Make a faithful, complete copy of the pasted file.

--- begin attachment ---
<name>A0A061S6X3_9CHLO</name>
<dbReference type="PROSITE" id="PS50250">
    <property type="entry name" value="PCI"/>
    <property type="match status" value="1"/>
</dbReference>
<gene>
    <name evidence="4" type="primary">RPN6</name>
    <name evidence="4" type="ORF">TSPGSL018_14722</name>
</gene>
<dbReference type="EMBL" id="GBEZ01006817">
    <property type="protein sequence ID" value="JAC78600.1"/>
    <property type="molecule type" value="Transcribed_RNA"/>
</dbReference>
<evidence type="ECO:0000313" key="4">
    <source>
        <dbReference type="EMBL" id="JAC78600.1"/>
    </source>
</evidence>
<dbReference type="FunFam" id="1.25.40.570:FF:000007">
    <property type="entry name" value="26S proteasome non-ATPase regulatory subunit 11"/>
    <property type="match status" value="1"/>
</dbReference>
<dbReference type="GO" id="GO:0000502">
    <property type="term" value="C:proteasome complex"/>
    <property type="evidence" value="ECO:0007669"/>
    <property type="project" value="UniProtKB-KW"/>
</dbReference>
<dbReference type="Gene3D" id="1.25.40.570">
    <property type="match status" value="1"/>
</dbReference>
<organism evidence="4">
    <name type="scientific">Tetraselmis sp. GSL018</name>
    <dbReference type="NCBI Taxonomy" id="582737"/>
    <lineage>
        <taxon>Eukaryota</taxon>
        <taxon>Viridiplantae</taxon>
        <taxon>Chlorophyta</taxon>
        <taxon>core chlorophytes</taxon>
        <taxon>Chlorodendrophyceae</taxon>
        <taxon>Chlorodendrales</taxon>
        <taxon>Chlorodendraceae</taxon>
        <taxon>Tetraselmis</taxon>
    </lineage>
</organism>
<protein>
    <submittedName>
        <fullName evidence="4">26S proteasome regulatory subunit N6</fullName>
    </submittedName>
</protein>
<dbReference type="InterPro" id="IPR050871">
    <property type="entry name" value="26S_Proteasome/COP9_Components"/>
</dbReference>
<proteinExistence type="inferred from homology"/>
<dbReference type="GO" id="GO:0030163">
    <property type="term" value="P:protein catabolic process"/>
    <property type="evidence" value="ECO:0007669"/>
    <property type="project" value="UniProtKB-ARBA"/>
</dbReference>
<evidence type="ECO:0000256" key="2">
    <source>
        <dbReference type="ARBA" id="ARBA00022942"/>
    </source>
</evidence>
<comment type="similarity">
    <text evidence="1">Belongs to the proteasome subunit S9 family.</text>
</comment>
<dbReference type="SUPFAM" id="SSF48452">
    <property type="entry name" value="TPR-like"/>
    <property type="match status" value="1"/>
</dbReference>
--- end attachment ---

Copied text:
<name>A0A061S6X3_9CHLO</name>
<dbReference type="PROSITE" id="PS50250">
    <property type="entry name" value="PCI"/>
    <property type="match status" value="1"/>
</dbReference>
<gene>
    <name evidence="4" type="primary">RPN6</name>
    <name evidence="4" type="ORF">TSPGSL018_14722</name>
</gene>
<dbReference type="EMBL" id="GBEZ01006817">
    <property type="protein sequence ID" value="JAC78600.1"/>
    <property type="molecule type" value="Transcribed_RNA"/>
</dbReference>
<evidence type="ECO:0000313" key="4">
    <source>
        <dbReference type="EMBL" id="JAC78600.1"/>
    </source>
</evidence>
<dbReference type="FunFam" id="1.25.40.570:FF:000007">
    <property type="entry name" value="26S proteasome non-ATPase regulatory subunit 11"/>
    <property type="match status" value="1"/>
</dbReference>
<dbReference type="GO" id="GO:0000502">
    <property type="term" value="C:proteasome complex"/>
    <property type="evidence" value="ECO:0007669"/>
    <property type="project" value="UniProtKB-KW"/>
</dbReference>
<dbReference type="Gene3D" id="1.25.40.570">
    <property type="match status" value="1"/>
</dbReference>
<organism evidence="4">
    <name type="scientific">Tetraselmis sp. GSL018</name>
    <dbReference type="NCBI Taxonomy" id="582737"/>
    <lineage>
        <taxon>Eukaryota</taxon>
        <taxon>Viridiplantae</taxon>
        <taxon>Chlorophyta</taxon>
        <taxon>core chlorophytes</taxon>
        <taxon>Chlorodendrophyceae</taxon>
        <taxon>Chlorodendrales</taxon>
        <taxon>Chlorodendraceae</taxon>
        <taxon>Tetraselmis</taxon>
    </lineage>
</organism>
<protein>
    <submittedName>
        <fullName evidence="4">26S proteasome regulatory subunit N6</fullName>
    </submittedName>
</protein>
<dbReference type="InterPro" id="IPR050871">
    <property type="entry name" value="26S_Proteasome/COP9_Components"/>
</dbReference>
<proteinExistence type="inferred from homology"/>
<dbReference type="GO" id="GO:0030163">
    <property type="term" value="P:protein catabolic process"/>
    <property type="evidence" value="ECO:0007669"/>
    <property type="project" value="UniProtKB-ARBA"/>
</dbReference>
<evidence type="ECO:0000256" key="2">
    <source>
        <dbReference type="ARBA" id="ARBA00022942"/>
    </source>
</evidence>
<comment type="similarity">
    <text evidence="1">Belongs to the proteasome subunit S9 family.</text>
</comment>
<dbReference type="SUPFAM" id="SSF48452">
    <property type="entry name" value="TPR-like"/>
    <property type="match status" value="1"/>
</dbReference>